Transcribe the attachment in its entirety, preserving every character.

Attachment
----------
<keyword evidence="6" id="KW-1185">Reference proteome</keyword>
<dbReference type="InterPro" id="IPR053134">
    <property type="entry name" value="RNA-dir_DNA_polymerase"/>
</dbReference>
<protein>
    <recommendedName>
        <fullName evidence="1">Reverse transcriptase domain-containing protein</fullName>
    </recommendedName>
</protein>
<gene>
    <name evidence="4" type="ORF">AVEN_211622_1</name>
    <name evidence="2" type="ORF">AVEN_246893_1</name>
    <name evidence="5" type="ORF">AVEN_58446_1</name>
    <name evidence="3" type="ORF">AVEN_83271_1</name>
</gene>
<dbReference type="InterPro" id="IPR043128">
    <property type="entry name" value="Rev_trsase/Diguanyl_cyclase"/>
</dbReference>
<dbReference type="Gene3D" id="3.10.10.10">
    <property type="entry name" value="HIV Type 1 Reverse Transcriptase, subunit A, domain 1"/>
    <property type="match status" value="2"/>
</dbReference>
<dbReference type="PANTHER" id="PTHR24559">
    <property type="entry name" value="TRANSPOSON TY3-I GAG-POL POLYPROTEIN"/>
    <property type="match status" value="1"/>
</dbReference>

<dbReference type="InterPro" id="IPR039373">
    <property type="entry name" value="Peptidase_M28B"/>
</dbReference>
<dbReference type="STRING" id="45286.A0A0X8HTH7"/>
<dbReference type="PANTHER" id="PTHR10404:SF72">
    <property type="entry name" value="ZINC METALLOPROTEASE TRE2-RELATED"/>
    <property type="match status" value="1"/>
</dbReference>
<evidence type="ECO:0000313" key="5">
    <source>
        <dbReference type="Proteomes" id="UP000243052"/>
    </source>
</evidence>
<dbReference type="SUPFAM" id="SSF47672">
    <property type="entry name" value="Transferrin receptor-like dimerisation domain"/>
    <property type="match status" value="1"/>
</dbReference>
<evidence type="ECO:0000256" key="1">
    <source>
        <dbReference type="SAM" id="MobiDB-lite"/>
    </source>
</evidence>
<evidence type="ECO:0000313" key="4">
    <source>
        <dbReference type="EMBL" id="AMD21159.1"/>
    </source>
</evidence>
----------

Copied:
<keyword evidence="6" id="KW-1185">Reference proteome</keyword>
<dbReference type="InterPro" id="IPR053134">
    <property type="entry name" value="RNA-dir_DNA_polymerase"/>
</dbReference>
<protein>
    <recommendedName>
        <fullName evidence="1">Reverse transcriptase domain-containing protein</fullName>
    </recommendedName>
</protein>
<gene>
    <name evidence="4" type="ORF">AVEN_211622_1</name>
    <name evidence="2" type="ORF">AVEN_246893_1</name>
    <name evidence="5" type="ORF">AVEN_58446_1</name>
    <name evidence="3" type="ORF">AVEN_83271_1</name>
</gene>
<dbReference type="InterPro" id="IPR043128">
    <property type="entry name" value="Rev_trsase/Diguanyl_cyclase"/>
</dbReference>
<dbReference type="Gene3D" id="3.10.10.10">
    <property type="entry name" value="HIV Type 1 Reverse Transcriptase, subunit A, domain 1"/>
    <property type="match status" value="2"/>
</dbReference>
<dbReference type="PANTHER" id="PTHR24559">
    <property type="entry name" value="TRANSPOSON TY3-I GAG-POL POLYPROTEIN"/>
    <property type="match status" value="1"/>
</dbReference>

<dbReference type="InterPro" id="IPR039373">
    <property type="entry name" value="Peptidase_M28B"/>
</dbReference>
<dbReference type="STRING" id="45286.A0A0X8HTH7"/>
<dbReference type="PANTHER" id="PTHR10404:SF72">
    <property type="entry name" value="ZINC METALLOPROTEASE TRE2-RELATED"/>
    <property type="match status" value="1"/>
</dbReference>
<evidence type="ECO:0000313" key="5">
    <source>
        <dbReference type="Proteomes" id="UP000243052"/>
    </source>
</evidence>
<dbReference type="SUPFAM" id="SSF47672">
    <property type="entry name" value="Transferrin receptor-like dimerisation domain"/>
    <property type="match status" value="1"/>
</dbReference>
<evidence type="ECO:0000256" key="1">
    <source>
        <dbReference type="SAM" id="MobiDB-lite"/>
    </source>
</evidence>
<evidence type="ECO:0000313" key="4">
    <source>
        <dbReference type="EMBL" id="AMD21159.1"/>
    </source>
</evidence>